Amazon.com, Inc., and Prime Now LLC face a proposed class action that claims the companies have unlawfully required California employees to work remotely two days per week, often for several hours, without pay.
Filed in San Francisco Superior Court on February 27 and removed to California’s Northern District on April 23, the 19-page suit says the companies have overstepped the California Labor Code by failing to pay Prime Now associates proper wages, reimburse business expenses, provide reporting time pay and conform to state wait-time rules, among other violations.
The companies, who deliver groceries and consumer goods from Whole Foods, Pet Food Express, Sprouts, Bristol Farms and other local third parties, provide Prime Now associates with a smartphone to be used only while on the clock to receive orders from Amazon Prime customers, the case says. Once a Prime customer places an order, the associate is tasked with collecting the items on the consumer’s list and preparing the bag or bags to be picked up by delivery drivers, the suit explains.
According to the lawsuit, Prime Now associates are not assigned scheduled or regular shifts by the defendants. Instead, the case says, Amazon and Prime Now hire associates to work under a “regular adjustable hours” model requiring the individuals to log onto the companies’ website twice per week and select from a “limited number of available shifts” granted on a first-come, first-served basis and released online every Sunday and Tuesday.
Prime Now associates who fail to pick up or work any shifts for multiple weeks are subject to discipline, the suit adds, stressing the importance that proposed class members sign on twice a week or risk losing their jobs.
The issue, the lawsuit argues, is that Amazon and Prime Now hire and retain more associates than the number of available shifts each week. As a result of this hiring practice, there are not enough available shifts to spread among an “overwhelming number” of Prime Now associates each week, the suit says. Though this is “enormously beneficial” to Amazon and Prime Now, associates’ subjection to the unpredictability of when they’ll be able to pick up shifts leads some to wait and refresh their screens for hours in order to gain work for the upcoming week, according to the case.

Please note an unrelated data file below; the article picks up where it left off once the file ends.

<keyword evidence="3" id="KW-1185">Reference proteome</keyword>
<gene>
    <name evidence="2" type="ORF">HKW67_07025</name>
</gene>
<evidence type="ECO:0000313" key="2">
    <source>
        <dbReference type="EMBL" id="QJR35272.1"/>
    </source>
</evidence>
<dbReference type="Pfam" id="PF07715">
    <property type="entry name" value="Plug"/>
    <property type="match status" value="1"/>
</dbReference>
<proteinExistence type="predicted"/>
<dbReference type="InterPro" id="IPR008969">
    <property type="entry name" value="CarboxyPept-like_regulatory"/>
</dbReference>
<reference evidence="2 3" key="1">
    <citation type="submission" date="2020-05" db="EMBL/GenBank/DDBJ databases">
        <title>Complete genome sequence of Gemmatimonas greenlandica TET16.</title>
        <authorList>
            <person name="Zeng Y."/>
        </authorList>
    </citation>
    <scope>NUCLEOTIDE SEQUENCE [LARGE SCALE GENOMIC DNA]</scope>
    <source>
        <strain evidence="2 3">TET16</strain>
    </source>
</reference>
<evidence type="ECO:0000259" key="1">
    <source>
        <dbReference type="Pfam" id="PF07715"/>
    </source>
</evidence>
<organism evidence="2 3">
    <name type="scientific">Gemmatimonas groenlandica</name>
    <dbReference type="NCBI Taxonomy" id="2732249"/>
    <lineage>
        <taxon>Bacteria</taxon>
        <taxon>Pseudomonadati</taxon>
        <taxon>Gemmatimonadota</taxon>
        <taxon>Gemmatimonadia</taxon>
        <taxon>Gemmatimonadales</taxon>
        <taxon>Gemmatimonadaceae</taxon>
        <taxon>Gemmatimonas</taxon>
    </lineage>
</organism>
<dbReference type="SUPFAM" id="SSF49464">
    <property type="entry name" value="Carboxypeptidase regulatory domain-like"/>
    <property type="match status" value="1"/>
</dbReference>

Prime Associates forced to wait for shifts “cannot commit to plans” that make them unavailable to log into Amazon’s website during the Sunday and Tuesday shift-opening time frames, the lawsuit says. In all, the case claims the time spent by Prime Associates waiting to see whether they can pick up shifts amounts to compensable work time.
The complaint relays that employees such as Prime Now associates must be compensated under California Labor Law for every hour in which they’re “suffered or permitted to work.” The law defines “hours worked” as the time an employee remains subject to the control of an employer, the suit says. According to the lawsuit, the defendants owe Prime Now associates unreimbursed business expenses related to the use of their work cell phones and internet access in addition to compensation for rest periods workers have been unable to take due to the “unrealistic time constraints” imposed on those collecting and bagging grocery items.
The case looks to represent anyone who worked as a Prime Now Associate in California for or on behalf of one or more of the defendants from December 2015 through the present.